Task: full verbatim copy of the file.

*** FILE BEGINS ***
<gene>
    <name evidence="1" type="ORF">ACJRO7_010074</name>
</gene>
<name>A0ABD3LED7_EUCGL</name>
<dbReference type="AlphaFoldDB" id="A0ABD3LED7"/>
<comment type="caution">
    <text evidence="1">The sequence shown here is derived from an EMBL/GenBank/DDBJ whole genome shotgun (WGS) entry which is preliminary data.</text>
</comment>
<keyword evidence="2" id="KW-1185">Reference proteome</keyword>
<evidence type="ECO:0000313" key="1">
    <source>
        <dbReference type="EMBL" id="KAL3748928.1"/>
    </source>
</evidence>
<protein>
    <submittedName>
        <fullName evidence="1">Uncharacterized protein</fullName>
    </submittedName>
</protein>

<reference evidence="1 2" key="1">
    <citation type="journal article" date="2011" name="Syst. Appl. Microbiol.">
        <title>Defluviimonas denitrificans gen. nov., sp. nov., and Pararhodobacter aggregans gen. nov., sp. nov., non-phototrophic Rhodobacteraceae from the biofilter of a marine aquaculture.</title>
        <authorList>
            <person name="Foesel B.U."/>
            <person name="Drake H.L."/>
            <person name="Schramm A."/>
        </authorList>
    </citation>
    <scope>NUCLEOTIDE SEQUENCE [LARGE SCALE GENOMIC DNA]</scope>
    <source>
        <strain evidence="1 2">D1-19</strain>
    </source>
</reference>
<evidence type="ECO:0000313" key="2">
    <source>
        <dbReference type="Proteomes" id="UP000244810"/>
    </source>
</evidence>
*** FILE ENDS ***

<gene>
    <name evidence="1" type="ORF">ACJRO7_010074</name>
</gene>
<name>A0ABD3LED7_EUCGL</name>
<dbReference type="AlphaFoldDB" id="A0ABD3LED7"/>
<comment type="caution">
    <text evidence="1">The sequence shown here is derived from an EMBL/GenBank/DDBJ whole genome shotgun (WGS) entry which is preliminary data.</text>
</comment>
<keyword evidence="2" id="KW-1185">Reference proteome</keyword>
<evidence type="ECO:0000313" key="1">
    <source>
        <dbReference type="EMBL" id="KAL3748928.1"/>
    </source>
</evidence>
<protein>
    <submittedName>
        <fullName evidence="1">Uncharacterized protein</fullName>
    </submittedName>
</protein>

<reference evidence="1 2" key="1">
    <citation type="journal article" date="2011" name="Syst. Appl. Microbiol.">
        <title>Defluviimonas denitrificans gen. nov., sp. nov., and Pararhodobacter aggregans gen. nov., sp. nov., non-phototrophic Rhodobacteraceae from the biofilter of a marine aquaculture.</title>
        <authorList>
            <person name="Foesel B.U."/>
            <person name="Drake H.L."/>
            <person name="Schramm A."/>
        </authorList>
    </citation>
    <scope>NUCLEOTIDE SEQUENCE [LARGE SCALE GENOMIC DNA]</scope>
    <source>
        <strain evidence="1 2">D1-19</strain>
    </source>
</reference>
<evidence type="ECO:0000313" key="2">
    <source>
        <dbReference type="Proteomes" id="UP000244810"/>
    </source>
</evidence>